Low-Cost Nanostructured Thermoelectric Materials for Efficient Power Generation at Low Temperature

Award Information
Agency: Department of Energy
Branch: N/A
Contract: DE-FG02-11ER86499
Agency Tracking Number: 96060
Amount: $100,000.00
Phase: Phase I
Program: STTR
Awards Year: 2011
Solicitation Year: 2011
Solicitation Topic Code: 01 b
Solicitation Number: DE-FOA-0000413
Small Business Information
Voxtel, Inc.
12725 SW Millikan Way, Suite 230, Beaverton, OR, -
DUNS: 124348652
HUBZone Owned: N
Woman Owned: N
Socially and Economically Disadvantaged: N
Principal Investigator
 Ngoc Nguyen
 Dr.
 (971) 223-5646
 ngoc@voxtel-inc.com
Business Contact
 George Williams
Title: Mr.
Phone: (971) 223-5646
Email: georgew@voxtel-inc.com
Research Institution
 Univeristy of Oregon
 P.O.Box 2041
Corvallis, , 97339-
 () -
 Nonprofit college or university
Abstract
Electricity generation processes burn fossil fuels, generating heat that is then used to produce power in a series of efficiency-robbing mechanical steps. These processes are able to generate a large amount of power, but waste a staggering 50 to 60% of the available heat energy due to technology limitations. Thermoelectric (TE) materials provide an attractive approach for recovering such waste heat and converting it to electric power. While much attention has been paid to the development of TE materials for high-temperature industrial heat generation, there has been less attention paid to effective energy scavenging of low-temperature waste heat (e.g. & lt;130 C) from sources such as household appliances such as hot water heaters, and smaller-scale industrial processes. Existing bulk fabrication methods (extrusion and dicing) as well as traditional microfabrication methods (sputtering and etching) cannot create structures with the correct size factors and aspect ratios for optimal power generation for these applications. Widespread use of low-temperature TE materials requires device efficiency improvements, manufacturing methods, and cost reductions in order to make energy harvesting practical. High-efficiency TE modules for solid-state energy conversion requires the development of TE semiconductors with a high figure of merit. To address this need, nanostructured BiSbTe materials will be demonstrated with record performance and manufactured using low-cost methods. Engineered via nanocrystal size, shape, boundary, and density of states, and doping, the p-type and n-type TE materials conduction-electron and photon scattering properties will be modulated so that good power generating efficiency can be achieved. Commercial Applications and Other Benefits: The potential for the microfabrication of thermoelectric power generators with efficient operation at low temperatures includes harvesting energy from ordinary heat-producing appliances such as hot water heaters, appliances, and photovoltaics as well as wearable electronics, cell phones, and mobile computers. Other applications include biomedical devices, where both on-skin and sub-dermal applications can be considered.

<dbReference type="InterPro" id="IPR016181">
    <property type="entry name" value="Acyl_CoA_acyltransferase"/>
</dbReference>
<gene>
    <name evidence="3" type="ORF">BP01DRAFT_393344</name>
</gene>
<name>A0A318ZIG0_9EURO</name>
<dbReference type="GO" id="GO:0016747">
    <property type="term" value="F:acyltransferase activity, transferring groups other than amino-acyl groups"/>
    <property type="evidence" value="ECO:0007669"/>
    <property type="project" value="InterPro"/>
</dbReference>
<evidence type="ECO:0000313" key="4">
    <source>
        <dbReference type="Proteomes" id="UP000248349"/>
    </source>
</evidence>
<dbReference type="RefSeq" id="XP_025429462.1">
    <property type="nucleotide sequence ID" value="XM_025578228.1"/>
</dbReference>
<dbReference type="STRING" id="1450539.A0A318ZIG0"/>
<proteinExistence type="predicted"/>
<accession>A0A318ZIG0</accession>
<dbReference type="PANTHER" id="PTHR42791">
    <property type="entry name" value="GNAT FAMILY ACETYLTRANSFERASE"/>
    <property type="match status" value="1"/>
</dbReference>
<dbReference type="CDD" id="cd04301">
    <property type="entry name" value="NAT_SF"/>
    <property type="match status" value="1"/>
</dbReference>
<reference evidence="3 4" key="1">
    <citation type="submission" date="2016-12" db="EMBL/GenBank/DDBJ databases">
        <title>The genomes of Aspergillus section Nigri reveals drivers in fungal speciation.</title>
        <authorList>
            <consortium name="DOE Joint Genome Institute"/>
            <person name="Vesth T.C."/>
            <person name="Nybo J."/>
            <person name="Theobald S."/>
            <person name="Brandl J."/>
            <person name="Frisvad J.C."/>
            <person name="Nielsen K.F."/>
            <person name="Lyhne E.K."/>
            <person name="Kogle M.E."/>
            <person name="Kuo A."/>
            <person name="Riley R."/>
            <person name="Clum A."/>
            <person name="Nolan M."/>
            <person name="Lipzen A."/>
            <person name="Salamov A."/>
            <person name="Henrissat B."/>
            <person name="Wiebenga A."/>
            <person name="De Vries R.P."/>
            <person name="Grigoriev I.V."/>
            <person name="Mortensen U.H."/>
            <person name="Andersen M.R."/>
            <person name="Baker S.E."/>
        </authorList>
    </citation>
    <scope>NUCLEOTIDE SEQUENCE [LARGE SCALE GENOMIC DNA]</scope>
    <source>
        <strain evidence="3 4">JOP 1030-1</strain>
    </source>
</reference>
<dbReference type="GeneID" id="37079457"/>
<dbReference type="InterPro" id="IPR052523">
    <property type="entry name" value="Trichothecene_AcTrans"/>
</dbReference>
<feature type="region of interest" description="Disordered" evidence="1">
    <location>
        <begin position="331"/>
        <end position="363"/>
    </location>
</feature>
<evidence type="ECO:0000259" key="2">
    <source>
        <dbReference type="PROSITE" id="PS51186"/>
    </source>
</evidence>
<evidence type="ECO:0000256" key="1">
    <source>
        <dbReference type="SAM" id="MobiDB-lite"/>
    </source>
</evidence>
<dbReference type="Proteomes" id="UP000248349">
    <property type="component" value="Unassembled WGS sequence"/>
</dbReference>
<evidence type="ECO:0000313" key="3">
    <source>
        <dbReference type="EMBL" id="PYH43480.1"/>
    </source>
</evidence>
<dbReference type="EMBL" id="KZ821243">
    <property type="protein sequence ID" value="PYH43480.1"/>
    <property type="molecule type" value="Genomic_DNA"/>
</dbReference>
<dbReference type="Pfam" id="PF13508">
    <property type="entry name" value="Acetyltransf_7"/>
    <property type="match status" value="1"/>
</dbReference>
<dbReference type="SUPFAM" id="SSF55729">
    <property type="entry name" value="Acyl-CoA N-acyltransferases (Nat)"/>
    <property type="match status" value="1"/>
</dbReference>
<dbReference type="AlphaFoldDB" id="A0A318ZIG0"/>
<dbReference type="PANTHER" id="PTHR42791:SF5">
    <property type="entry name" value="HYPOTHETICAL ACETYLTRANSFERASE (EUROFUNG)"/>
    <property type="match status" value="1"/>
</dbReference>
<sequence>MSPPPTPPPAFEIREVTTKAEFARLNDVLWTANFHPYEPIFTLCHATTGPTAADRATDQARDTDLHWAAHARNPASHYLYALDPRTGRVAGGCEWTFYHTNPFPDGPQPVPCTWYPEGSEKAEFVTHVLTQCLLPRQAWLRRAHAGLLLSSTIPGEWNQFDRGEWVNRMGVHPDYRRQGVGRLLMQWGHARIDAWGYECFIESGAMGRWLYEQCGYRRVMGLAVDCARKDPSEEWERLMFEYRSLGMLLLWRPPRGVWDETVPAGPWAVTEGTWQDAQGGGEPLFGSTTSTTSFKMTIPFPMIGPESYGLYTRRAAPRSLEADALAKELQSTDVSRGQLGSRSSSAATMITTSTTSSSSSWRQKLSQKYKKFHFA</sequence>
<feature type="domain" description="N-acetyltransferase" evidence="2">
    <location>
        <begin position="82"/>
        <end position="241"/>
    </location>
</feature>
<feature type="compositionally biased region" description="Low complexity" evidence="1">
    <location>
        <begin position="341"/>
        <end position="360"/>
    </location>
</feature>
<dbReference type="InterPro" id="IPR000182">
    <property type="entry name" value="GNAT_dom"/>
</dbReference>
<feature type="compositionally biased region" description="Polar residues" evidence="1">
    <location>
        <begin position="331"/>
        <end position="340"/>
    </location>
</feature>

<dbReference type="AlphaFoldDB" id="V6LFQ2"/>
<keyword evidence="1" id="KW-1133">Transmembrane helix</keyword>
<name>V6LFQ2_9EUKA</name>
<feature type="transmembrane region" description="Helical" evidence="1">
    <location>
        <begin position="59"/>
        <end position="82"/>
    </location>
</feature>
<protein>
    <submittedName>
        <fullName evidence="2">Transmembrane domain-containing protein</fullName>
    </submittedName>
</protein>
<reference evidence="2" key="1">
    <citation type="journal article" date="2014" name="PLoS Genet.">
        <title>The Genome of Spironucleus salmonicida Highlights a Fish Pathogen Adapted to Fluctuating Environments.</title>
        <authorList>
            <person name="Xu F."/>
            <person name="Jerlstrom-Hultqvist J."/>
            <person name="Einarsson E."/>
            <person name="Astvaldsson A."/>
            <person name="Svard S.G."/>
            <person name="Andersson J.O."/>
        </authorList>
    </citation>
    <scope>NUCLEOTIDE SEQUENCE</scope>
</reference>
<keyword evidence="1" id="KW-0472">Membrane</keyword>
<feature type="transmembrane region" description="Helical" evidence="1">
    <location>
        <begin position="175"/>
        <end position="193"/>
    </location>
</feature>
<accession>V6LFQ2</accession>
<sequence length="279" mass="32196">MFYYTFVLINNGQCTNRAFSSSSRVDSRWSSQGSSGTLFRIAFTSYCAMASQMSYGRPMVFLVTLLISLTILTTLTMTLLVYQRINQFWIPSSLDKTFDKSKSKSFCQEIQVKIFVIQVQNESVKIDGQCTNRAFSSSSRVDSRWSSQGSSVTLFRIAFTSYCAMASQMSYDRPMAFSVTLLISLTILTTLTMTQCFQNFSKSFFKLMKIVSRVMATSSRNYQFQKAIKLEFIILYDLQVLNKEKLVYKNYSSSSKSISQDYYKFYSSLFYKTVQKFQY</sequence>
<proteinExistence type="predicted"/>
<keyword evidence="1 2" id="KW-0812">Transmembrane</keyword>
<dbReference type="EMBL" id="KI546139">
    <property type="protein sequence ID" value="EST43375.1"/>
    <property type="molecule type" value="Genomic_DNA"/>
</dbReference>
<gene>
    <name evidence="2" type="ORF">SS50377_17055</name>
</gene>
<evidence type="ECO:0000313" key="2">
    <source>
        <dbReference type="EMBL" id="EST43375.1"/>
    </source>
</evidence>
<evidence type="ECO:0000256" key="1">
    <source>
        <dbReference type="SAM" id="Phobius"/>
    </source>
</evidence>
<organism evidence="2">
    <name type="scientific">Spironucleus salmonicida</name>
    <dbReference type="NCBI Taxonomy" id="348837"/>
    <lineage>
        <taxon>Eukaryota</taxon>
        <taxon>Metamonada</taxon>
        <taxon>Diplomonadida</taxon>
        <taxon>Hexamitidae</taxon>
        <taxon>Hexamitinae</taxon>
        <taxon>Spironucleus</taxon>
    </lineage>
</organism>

* information listed above is at the time of submission.

Agency Micro-sites

SBA logo
Department of Agriculture logo
Department of Commerce logo
Department of Defense logo
Department of Education logo
Department of Energy logo
Department of Health and Human Services logo
Department of Homeland Security logo
Department of Transportation logo
Environmental Protection Agency logo
National Aeronautics and Space Administration logo
National Science Foundation logo
US Flag An Official Website of the United States Government